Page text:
The Hierarchy of Hell.

I think we’re all still reeling from the horrific murder of Jo Cox. I know I haven’t stopped thinking about her and her family all week. Regardless of the political or mental health reason, or both, that led to her death, that woman went to work the other day and didn’t come home. Her life was snatched from her in the most brutal of ways, leaving her young family broken.

When I’ve heard of other people who’ve recently died, I’ve tried to assess it in my own mind. I’ll weigh it up and wonder if their family will be grieving more than we are, and even silently ask myself if they have the right to. There’s a part of me that gets a bit pissed off with people banging on about their father-in-law who was a bit of a miserable old bastard anyway, and who sadly passed “unexpectedly.” Unexfuckingspectedly? Oh, do me a favour. He was 87 and smoked and drank all his life, I chunner to myself. Get a grip. My kids’ daddy is dead, I think. They’re ten, you’re 56. Get over it, I think.

But, I know these are the irrational thoughts of a grieving woman who’s trying to make sense of her newfound place in the world, even though she doesn’t yet know where that place is. Of course people are entitled to their grief, but actually, yes – there is a hierarchy. There has to be. Sometimes it can be quantified.

When my husband died, we knew it was coming. It was bloody awful, but he did at least know that he could choose where he died, and who he spent his last days with. He saw the people he wanted to see, and wrote some loving letters to the people he didn’t have the strength to face in person. He said what he needed to say, and heard what he needed to hear. Nothing was left unfinished, and we all knew how much we loved each other. He was grateful to have had a comfortable but too-short existence, and appreciated that his end would come in a warm bed, and not on a battlefield or in a refugee camp. He got seriously pissed off with the rolling news coverage when David Bowie died because – although he’d been a lifelong fan – he didn’t see the death of a sixty-something successful bloke as a “tragedy,” any more than he saw his own demise as one. There was far worse shit going on around the world, he said. It’s bad, we don’t want this to be happening, but it could always be worse.

So, when Jo Cox was gunned down and stabbed the other day, for reasons we don’t yet quite know, of course it was a tragedy. Here was a mother – a mother (and we always consoled ourselves with the idea that a child losing a mother is the ultimate tragedy, after a parent losing a child,) whose children would grow up without her. Suddenly. Unexpectedly. Tragically.

When I was 18, one of my best friends was stabbed to death by another friend – his brother-in-law. It happened after a night out, shortly after they’d dropped me home in a taxi and gone back to theirs. The shock of finding out it had happened, and then seeing my darling friend lying lifeless in intensive care – his nose the only identifiable part of his body beneath the tubes – has never left me. I remember screaming. Screaming all the time, for weeks. I would have given anything to have brought him back, to comfort his family, to make everything OK again. It was horrific. I didn’t sleep for months, and I doubt his family did either. I remember those long, desperate nights, unable to breathe because of the sheer shock, and how every year the anniversary of his death threw me into a deep emotional black hole which would take days to climb out of. I ran away to the sun, I came back home, I clung on desperately to an unhappy and controlling relationship, and life was grim for a very long time. Although I have since sought help (with some serious support over the years from my husband,) am generally contented, and now use his anniversary as a day to do something positive – a day I now almost look forward to – not a day goes by when I don’t think about my friend, and remember him. And wish.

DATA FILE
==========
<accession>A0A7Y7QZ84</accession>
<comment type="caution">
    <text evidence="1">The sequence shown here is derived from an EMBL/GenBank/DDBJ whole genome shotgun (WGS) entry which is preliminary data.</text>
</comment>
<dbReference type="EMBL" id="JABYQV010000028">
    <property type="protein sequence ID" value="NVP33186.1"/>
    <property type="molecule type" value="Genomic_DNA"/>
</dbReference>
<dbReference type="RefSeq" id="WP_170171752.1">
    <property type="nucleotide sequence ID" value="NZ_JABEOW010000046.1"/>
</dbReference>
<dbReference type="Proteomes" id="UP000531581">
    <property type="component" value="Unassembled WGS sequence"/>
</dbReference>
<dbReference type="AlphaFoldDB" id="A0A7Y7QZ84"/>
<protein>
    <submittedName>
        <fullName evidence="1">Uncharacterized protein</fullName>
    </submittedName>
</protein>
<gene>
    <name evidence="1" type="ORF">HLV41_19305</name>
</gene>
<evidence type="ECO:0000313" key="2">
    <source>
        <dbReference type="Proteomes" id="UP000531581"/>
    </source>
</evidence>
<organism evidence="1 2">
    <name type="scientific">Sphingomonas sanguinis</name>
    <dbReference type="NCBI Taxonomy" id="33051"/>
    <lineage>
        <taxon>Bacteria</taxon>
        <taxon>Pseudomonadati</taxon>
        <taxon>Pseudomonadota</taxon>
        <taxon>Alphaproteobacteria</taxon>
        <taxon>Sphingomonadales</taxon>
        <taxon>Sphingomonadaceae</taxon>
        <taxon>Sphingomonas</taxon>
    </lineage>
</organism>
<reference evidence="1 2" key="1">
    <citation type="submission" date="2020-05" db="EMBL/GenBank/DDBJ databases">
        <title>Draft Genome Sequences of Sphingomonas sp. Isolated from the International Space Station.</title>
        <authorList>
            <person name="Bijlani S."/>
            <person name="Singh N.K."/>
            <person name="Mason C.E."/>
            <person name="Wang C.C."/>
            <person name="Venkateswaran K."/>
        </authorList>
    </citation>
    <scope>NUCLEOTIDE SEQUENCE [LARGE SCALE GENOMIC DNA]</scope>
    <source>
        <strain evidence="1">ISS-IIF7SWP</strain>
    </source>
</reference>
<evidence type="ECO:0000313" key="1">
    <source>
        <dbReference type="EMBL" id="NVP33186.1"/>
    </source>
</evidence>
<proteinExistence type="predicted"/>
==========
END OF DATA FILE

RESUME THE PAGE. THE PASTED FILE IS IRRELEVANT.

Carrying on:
Multiply ad infinitum those feelings of shock and desperation, and that’s maybe where Jo Cox’s family are, and the families of anyone whose life is snatched away from them because of someone else’s sheer evil, madness or recklessness. I simply can’t imagine how much more grief it’s possible to bear than that which I endured as a teenager, but my God, it must be so much more painful for them. I only had a friend. Jo Cox’s husband had a wife. Their children had a mother. How much worse can it be than that?

To feel desperately sad that my husband died from cancer is quite understandable. The grief is ever-present, but it’s nothing that can be compared in any way to the shock which follows a murder. Our boys are struggling emotionally, but they had two years to get used to the fact that their daddy might leave them, and to somehow prepare themselves, not that you ever really can. They held his hand as he left us, and promised him they’d be good boys. Jo’s sons probably went to school on Thursday, and before the bell had even sounded for morning break, their mother would have already given them her very last kiss, cuddle and ruffle of the hair.

Is there a hierarchy of hell? Yes. And the Cox family is pretty damned close to the bottom right now, in a place where nobody ever deserves to be. Whatever path our little family’s journey of grief takes us on, Jo Cox’s murder reminds me that we must always be grateful for the chance to have said goodbye, and that one of us simply slipped away quietly, surrounded by love, and at peace.

Love Fanny x

Letter

Part of my husband’s final letter to me – which he wrote about a week before he died. His mind was starting to tire, and he wasn’t sure what to say. I told him he didn’t need to write at all, because he’d said everything already. But, he’d already written to his children, and was determined to do the same for me. I’m so glad he did. Not everyone has this luxury.

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